Thursday, September 9, 2010
Rue Morgue Reviews Sarah Court
Review by Jessa Sobczuk, taken from Rue Morgue
On first impression, Sarah Court appears to be a well-composed, cleanly edited book of short stories. Closer inspection, however, finds author Craig Davidson doing something a little different with his collection, in that all of the tales are interconnected. The book’s overall structure actually has more in common with a novel; each of the tales work to further the global narrative and are best read in order. In addition, Davidson blurs the boundaries of formatting and narrative voice, so while you might not be able to categorize what you are reading, you will enjoy it.
The horror here is of the domestic variety, and it examines its various recurring themes through the eyes of different members of a single community in the Niagara Escarpment. The definition of suicide is explored in the first story, “Black Water: Riverman and Son,” when Colin the daredevil and his father must come to grips with Colin’s need to go over Niagara Falls in a bucket – a decision made more poignant by the face that Colin’s dad clears bodies out of the water beneath the waterfall for a living.
This flows into a tale (“Black Powder: Stardust”) about parental responsibility and the sometimes overwhelming terror that comes along with being accountable for another person’s life. In the story, Patience Nanavatti saves a mysterious infant who has been abandoned in a toilet bowl at a Wal-Mart. This theme is echoed in “Black Box: The Organist,” where a man witnesses, and is ultimately responsible for, his daughter Abigail’s gruesome body-building accident, and later again in “Black Card: Nosferatu,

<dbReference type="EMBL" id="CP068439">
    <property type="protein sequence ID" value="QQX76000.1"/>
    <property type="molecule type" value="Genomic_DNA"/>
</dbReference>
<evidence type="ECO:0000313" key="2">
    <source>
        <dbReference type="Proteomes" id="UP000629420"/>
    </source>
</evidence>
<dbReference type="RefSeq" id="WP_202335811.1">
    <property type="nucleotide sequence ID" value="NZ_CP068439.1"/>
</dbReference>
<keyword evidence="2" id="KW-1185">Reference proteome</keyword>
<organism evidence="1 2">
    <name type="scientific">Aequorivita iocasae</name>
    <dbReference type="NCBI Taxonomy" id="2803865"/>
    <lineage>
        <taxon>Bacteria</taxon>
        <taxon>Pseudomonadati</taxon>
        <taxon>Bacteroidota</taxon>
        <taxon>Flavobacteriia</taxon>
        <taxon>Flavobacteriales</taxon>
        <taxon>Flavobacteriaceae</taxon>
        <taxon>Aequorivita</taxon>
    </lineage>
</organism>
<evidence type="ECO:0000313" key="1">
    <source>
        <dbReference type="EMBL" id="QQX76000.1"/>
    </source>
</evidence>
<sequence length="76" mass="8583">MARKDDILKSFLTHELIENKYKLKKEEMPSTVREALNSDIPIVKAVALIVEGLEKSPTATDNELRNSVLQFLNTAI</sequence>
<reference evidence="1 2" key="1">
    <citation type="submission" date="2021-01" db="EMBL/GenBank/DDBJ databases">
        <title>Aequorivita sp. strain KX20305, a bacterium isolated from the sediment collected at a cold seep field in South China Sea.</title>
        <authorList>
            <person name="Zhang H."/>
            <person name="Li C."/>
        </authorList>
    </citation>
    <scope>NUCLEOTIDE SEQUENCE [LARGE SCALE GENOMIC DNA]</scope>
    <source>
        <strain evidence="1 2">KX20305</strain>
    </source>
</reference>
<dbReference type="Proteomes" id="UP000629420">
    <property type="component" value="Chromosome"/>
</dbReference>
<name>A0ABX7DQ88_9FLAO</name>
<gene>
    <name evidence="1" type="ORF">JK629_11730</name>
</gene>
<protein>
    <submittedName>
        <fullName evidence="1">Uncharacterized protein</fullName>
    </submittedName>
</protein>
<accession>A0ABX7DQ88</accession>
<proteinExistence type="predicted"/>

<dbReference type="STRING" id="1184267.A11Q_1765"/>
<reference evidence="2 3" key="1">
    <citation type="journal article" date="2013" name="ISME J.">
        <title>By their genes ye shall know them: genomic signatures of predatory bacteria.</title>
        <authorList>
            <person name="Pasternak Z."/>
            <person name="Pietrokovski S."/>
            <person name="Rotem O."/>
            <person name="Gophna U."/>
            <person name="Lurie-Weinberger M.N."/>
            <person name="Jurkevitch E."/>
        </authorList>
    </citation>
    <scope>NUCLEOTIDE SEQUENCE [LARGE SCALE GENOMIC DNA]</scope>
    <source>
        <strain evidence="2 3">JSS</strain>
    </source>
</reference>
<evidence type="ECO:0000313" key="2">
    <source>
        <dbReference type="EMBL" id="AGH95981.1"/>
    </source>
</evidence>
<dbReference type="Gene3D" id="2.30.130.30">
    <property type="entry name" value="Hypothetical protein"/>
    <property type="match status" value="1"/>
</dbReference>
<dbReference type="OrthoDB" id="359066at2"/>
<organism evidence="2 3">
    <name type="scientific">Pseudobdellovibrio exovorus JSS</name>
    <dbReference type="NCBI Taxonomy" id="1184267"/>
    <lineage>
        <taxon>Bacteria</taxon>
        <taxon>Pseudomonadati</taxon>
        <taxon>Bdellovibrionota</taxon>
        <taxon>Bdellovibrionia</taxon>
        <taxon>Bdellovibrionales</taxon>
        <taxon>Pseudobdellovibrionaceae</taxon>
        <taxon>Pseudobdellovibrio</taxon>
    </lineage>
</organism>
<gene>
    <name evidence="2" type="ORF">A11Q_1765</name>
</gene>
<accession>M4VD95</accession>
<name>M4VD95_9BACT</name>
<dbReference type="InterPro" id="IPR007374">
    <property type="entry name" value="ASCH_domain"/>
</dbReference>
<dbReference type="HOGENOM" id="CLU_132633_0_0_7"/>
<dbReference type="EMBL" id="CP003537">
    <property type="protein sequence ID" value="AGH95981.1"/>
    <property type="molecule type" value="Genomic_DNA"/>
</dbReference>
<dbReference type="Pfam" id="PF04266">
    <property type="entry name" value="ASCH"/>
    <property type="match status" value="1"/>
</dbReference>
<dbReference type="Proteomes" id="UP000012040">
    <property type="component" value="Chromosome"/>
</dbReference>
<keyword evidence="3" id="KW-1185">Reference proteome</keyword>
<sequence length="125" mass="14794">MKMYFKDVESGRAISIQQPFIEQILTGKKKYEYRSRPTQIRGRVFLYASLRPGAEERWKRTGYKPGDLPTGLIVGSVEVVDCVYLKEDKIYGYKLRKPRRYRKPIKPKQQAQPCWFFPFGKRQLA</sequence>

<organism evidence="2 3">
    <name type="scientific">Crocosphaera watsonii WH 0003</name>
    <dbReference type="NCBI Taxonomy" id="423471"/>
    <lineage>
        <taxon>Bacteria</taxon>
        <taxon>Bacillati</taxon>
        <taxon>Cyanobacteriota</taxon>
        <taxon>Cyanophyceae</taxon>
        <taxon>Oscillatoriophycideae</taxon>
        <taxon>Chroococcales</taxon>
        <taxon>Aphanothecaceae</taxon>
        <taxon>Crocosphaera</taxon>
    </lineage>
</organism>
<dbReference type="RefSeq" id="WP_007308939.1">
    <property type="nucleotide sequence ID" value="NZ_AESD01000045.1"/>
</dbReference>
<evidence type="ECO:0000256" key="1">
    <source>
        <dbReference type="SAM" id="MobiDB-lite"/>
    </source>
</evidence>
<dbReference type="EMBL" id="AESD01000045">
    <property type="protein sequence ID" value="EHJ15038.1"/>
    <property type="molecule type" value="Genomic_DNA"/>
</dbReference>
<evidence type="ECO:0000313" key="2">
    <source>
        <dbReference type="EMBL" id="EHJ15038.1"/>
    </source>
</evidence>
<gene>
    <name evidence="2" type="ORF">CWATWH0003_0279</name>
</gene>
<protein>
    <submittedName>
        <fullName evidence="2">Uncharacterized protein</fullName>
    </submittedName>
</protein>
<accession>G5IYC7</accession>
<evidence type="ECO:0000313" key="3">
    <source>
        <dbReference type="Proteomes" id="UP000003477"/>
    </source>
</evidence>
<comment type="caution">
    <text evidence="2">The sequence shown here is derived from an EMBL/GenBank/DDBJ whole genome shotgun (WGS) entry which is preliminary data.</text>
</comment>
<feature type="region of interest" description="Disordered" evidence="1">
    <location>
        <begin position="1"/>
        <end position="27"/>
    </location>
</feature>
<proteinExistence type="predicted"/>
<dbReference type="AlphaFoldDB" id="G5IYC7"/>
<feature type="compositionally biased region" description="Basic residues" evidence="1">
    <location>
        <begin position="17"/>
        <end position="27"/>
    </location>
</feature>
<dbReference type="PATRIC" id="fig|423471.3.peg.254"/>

My Son,” where the same father’s plight continues, as witnessed through the eyes of Abigail’s close friend. In this latter story, his son Dylan struggles with psychological issues (including his constant need to impersonate a vampire) and suicidal tendencies.
The characters of Sarah Court – including Dylan the wannabe vampire, and “Mama” Russell, a mass murderer of pet squirrels who pops up in the majority of tales – are more memorable than the stories themselves, and many evolve and even occasionally change roles as the book progresses. (Dylan, for example, morphs from an antagonistic problem child into a surprisingly sympathetic, harmless eccentric.) While the subject matter may seem more subdued than explicit and more thoughtful than bluntly terrifying, Davidson slowly reveals an underlying mood that is dark, often depressing and always strangely compelling.